Auteur: Eric Maurice
The EU summit on Thursday (15 October) should demonstrate a simmering down of tempers between some Central European countries and their EU partners, weeks after a divisive debate over the relocation of refugees.
Three countries from the Visegrad group, Hungary, Slovakia and the Czech republic, opposed EU Commission plans to relocate 160,000 asylum seekers in member states. The group's fourth country, Poland, only opposed the plan for a while.
After leaders and media from western and eastern Europe exchanged accusations of egotism regarding open-door policies and closed borders, the issue was settled at an interior ministers' meeting with an unusual vote to impose on the three reluctant countries the decision to relocate refugees according to national quotas - Romania eventually joined them to vote against the plan.
"The atmosphere is definitively better. The summit will confirm that," a diplomat from one of the countries told EUobserver.
Hungary and the Czech republic said they would respect the decision on relocation, but did not say when. Slovakia said it would challenge the decision at the European Court of Justice.
'Let emotions calm down'
None of these countries will put the issue on the table for now.
"There is no desire to reopen the discussion on that," the diplomat said. "It is important to let emotions calm down and focus on issues to tackle".
"We are in a phase of restoring unity. We could have expected these countries to raise the issue at every opportunity, but they don't," said a top diplomat from a country supporting refugee quotas.
"At the ministers' meeting in Luxembourg last week, the ambiance and the discussion were constructive and with no acrimony."
The cooling down of tempers is helped by the fact that the day after the divisive vote at the ministers' meeting, EU leaders met for an extraordinary summit on 22 September and focused on issues the three countries had been emphasising, such as the control of EU external borders and the root causes of the refugee influx to Europe.
There was some irony in the fact that after outvoting the three countries, their EU partners put on the agenda the very issues they had been pushing for while being criticized for opposing the quotas, another source told EUobserver.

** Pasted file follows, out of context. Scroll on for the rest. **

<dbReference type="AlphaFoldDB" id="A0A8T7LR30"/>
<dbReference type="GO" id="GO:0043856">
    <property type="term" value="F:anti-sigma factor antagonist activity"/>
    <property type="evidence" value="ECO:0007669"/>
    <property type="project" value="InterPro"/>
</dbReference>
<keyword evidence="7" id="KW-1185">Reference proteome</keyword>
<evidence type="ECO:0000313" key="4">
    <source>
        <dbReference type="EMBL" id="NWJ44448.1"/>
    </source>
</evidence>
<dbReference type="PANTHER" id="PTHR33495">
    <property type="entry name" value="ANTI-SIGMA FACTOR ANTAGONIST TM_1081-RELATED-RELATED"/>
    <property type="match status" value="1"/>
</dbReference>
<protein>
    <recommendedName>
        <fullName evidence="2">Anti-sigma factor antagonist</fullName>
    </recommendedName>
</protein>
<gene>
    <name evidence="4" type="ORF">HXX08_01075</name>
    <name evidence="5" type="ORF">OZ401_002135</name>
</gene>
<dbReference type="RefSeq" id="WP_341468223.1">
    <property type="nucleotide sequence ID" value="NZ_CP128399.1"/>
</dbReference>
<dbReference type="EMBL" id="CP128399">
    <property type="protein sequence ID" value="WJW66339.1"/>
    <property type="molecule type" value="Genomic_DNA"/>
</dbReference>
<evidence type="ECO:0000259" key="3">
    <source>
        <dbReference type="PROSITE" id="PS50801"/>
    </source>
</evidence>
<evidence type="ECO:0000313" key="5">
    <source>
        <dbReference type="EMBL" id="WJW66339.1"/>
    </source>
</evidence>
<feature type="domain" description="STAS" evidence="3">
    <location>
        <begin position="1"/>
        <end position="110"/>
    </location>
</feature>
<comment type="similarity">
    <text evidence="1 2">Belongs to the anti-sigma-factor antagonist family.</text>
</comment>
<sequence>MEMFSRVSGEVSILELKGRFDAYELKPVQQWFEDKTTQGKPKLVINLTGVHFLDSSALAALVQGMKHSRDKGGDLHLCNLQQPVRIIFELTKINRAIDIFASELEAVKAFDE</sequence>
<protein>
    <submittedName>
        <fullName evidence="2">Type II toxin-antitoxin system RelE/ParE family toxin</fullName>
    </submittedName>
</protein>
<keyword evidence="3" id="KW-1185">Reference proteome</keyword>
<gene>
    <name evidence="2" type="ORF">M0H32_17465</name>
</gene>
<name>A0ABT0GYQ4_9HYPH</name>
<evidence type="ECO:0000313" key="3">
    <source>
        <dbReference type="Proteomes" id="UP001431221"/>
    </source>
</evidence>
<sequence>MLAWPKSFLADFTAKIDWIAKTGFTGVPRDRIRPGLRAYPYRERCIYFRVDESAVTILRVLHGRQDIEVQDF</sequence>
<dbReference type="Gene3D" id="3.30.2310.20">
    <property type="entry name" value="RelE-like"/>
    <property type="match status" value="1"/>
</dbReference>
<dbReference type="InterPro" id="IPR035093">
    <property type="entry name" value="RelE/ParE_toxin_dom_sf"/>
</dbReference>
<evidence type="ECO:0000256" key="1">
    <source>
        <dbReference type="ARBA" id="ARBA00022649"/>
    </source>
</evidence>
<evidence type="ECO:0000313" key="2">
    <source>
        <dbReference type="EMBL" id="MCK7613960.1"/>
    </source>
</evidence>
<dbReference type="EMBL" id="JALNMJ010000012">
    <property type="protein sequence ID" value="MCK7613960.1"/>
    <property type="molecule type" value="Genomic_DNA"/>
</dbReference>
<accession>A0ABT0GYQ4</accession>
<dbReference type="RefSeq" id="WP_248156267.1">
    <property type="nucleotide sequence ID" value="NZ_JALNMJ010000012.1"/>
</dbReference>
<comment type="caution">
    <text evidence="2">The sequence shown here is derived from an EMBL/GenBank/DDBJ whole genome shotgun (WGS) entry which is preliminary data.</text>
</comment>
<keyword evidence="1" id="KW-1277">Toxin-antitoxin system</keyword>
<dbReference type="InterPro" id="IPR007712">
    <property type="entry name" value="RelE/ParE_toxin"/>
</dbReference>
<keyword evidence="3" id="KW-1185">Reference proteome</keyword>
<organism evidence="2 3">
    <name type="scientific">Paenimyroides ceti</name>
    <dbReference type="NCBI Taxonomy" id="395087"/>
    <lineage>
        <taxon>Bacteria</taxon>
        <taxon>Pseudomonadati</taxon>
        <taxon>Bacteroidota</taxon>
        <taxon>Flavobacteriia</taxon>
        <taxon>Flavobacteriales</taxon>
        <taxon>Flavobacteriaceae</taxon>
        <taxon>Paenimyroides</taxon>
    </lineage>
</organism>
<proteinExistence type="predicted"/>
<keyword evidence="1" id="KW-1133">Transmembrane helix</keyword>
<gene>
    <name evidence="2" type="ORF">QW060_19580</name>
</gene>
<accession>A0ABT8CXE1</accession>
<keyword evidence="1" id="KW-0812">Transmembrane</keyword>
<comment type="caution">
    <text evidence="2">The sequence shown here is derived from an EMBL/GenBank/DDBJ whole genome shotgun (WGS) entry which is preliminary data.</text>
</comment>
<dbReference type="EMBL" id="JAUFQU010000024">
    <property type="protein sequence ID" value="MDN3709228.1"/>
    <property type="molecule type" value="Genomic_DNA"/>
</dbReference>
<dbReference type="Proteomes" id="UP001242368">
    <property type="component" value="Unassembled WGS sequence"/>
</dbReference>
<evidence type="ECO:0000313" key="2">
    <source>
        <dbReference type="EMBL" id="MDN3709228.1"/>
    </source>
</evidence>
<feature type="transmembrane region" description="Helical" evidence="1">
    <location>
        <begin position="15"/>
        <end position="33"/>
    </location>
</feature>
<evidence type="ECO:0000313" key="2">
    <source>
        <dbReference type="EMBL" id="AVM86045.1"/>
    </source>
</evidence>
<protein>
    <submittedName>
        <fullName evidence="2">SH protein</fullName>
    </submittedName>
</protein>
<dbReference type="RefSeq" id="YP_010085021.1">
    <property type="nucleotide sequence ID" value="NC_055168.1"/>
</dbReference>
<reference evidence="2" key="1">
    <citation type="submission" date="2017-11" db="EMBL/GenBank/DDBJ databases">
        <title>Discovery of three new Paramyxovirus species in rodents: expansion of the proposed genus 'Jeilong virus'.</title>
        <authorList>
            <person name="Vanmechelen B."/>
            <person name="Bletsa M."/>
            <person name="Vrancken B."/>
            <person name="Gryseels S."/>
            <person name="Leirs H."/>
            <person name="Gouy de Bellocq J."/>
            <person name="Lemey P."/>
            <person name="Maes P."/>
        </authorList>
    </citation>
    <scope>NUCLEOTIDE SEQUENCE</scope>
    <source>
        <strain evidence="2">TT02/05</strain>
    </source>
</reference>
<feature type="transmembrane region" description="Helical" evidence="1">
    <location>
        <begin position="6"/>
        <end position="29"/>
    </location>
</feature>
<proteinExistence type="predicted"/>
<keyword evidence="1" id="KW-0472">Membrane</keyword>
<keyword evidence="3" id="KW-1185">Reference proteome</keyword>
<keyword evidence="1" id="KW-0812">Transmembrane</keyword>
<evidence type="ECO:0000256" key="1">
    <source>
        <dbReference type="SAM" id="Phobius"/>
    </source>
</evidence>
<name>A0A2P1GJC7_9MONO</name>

"We appreciate the leadership of [EU Council president] Donald Tusk i who turned the discussion to root causes and border controls," the first diplomat said.
But "even if we understand that the first question was about what to do with the people already in Europe, we lost time," the diplomat added.
"Now the solidarity issue is not about relocation but financial support" to Frontex, the EU border agency, and to neighbouring countries hosting hundreds of thousands of migrants, the source said.
On Wednesday, EU Commission vice-president Frans Timmermans i said that member states "should deliver", adding that "the Commission is worried about the gap between what was agreed in September and what has been put on the table until now”.
The Visegrad countries, whose leaders will meet before Thursday's summit, are expected to announce contributions in funds and experts.
But another discussion looms, that could once again bring to the fore differences in opinion over the sharing of migrants.
"The hot issue remains the Dublin system," said a source from another country.
"We see that Dublin doesn't work, but saying there is nothing and that we should start looking for alternatives would create a legal vacuum. This is what we should avoid, because we would then confirm peoples' opinion that we have no idea of what to do," the diplomat remarked.